Saturday, June 27, 2009

Preservation Hall Holds Garden Tour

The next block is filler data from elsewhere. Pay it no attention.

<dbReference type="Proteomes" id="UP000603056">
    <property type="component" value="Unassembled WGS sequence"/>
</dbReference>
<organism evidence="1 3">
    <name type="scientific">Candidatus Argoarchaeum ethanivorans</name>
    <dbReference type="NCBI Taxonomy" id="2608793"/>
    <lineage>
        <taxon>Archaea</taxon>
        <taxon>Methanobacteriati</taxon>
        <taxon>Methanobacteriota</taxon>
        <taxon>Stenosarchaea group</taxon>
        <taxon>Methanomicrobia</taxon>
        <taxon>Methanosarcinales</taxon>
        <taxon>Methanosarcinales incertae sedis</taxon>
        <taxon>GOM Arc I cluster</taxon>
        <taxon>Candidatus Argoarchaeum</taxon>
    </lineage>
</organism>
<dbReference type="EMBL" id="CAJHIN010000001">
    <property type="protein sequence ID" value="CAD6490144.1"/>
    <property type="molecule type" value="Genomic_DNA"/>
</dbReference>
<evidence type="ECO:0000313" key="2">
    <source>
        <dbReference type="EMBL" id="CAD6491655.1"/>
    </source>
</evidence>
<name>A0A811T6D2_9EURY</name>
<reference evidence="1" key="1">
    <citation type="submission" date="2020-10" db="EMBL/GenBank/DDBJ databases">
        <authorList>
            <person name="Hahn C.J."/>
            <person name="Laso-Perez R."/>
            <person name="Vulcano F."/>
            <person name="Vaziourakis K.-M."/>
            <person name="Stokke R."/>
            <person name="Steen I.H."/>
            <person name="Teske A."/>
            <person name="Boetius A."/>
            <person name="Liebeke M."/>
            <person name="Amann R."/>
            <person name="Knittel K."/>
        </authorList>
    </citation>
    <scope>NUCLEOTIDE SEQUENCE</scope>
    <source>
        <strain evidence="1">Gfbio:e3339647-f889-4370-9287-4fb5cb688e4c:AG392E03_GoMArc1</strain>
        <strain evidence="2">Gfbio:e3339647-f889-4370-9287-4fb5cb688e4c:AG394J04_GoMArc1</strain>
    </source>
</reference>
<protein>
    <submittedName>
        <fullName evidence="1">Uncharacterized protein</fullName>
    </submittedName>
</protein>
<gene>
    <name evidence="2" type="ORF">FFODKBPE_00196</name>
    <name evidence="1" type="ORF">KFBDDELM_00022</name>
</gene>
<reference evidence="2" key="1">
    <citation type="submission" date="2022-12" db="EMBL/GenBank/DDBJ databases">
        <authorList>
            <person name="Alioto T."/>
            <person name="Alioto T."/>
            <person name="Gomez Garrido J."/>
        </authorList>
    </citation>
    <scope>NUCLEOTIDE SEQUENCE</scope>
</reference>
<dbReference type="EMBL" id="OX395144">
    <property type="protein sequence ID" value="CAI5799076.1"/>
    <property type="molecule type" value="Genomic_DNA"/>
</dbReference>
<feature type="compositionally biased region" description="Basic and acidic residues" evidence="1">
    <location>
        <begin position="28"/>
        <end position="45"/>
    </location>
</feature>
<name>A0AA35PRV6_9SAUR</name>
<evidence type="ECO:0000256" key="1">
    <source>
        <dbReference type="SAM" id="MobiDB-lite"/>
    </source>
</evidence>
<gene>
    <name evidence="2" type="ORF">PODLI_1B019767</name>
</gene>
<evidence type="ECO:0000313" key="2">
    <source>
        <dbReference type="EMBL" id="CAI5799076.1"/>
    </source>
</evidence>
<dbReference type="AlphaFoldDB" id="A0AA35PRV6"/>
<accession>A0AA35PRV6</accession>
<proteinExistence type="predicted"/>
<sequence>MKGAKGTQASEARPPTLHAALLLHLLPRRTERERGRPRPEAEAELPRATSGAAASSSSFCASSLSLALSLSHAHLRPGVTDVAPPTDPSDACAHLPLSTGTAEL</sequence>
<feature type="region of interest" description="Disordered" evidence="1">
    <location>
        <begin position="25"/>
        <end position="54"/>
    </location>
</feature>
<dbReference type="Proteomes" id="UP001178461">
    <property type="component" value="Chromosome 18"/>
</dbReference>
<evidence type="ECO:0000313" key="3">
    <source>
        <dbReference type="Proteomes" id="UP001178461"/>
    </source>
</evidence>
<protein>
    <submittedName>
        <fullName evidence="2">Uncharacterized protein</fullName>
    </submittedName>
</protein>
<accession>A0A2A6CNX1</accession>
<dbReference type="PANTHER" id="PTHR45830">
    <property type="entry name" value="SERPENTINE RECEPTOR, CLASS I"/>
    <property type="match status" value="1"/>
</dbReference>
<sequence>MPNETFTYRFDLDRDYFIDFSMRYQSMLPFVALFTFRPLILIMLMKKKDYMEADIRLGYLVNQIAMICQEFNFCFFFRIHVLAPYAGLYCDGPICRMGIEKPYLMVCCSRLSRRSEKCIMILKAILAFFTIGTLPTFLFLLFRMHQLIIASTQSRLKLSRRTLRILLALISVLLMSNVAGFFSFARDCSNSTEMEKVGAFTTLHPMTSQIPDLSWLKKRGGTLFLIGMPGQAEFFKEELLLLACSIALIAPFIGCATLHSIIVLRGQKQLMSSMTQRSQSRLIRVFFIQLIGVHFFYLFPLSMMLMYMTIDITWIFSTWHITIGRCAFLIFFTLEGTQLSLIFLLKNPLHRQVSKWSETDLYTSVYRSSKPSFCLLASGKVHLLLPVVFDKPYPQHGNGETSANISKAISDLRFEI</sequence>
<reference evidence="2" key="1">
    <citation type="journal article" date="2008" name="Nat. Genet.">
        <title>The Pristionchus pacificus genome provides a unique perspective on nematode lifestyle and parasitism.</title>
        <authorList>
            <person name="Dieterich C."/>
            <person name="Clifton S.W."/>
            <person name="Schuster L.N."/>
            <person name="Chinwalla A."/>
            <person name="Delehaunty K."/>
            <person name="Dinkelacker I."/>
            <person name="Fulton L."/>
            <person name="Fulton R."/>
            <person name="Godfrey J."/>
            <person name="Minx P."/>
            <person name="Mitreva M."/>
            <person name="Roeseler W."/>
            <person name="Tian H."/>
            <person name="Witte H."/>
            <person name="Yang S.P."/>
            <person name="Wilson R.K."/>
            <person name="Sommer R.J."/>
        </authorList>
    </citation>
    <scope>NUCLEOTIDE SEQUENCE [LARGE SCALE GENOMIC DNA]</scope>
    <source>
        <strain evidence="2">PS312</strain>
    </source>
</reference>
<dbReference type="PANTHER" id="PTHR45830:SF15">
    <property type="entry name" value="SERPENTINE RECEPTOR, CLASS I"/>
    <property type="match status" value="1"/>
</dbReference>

Wellfleet Preservation Hall held its first annual garden tour this afternoon, and it was a rousing success. Five extraordinary gardens were on display. Despite days of rain and one of the cloudiest Junes on record, flowers popped open just in time for the event. I attended with my friend Virginia Grey. After picking up a tour map, we strolled up Main Street to Baker Avenue to view Claudia and Bruce Druckers' “enchanted garden.” Alliums and roses dominate the front yard, which has been completely turned over to nature. Brick pathways meander through flowerbeds. I spotted lots of love in a mist, which made me envious, and perennials paired with annuals in a loud declaration of gardening enthusiasm. The Druckers obviously spend hours with their plants. There were numerous species I did not recognize, but the resulting chaos was glorious: we stood in plant heaven. Then it was on to Jean Nelson and Brailsford Nixon’s new garden behind their former bed & breakfast on Main Street. The two ladies longed for tranquility in retirement, so the parking lot was removed and a garden soon rose in its place. The evenly spaced plants were a joy to see. Docents Tracy Plaut and Susan Weeger greeted guests with lemonade. The renovated doors to Preservation Hall were also on display beside two raised vegetable beds. We drove onward to Simone Reagor and Mary Grace Smith’s garden, which surrounds their new modern house with ribbons of color. Live flute and clarinet music serenaded visitors while Simone showed off her caged vegetable garden of tomatoes, squash, peas, and lettuce, off-limits to wildlife thanks to netting. We proceeded on to master gardeners John and Celeste Makely’s highmeadow paradise. Queen Elizabeth roses, old lilacs, apple trees – there was lots of color and rare plants to admire, like a guacamole hosta sharing a bed with a new variety of yellow-leafed coral bells. It was fun chatting with Celeste who posed beside her dogwood, a favorite tree, and seemed extremely knowledgeable. Last but not least, we drove down Long Pond Road to Sharyn Lindsey’s fairytale home, surrounded by whimsical gardens and rolling hillside. Sharyn is, of course, a professional landscaper and it shows in the way the gardens are laid out. Her lovely house was open as a special bonus, since many of the flowers are not yet in bloom. I caught son Caleb in a tender moment with friend Kristen Shantz. Caleb, apparently, helped his mom get their garden ready for visitors. The self-guided tour was a blast. Later this afternoon, participants are invited back to the Makelys for sangria. The $35 fee for the tour benefits Preservation Hall.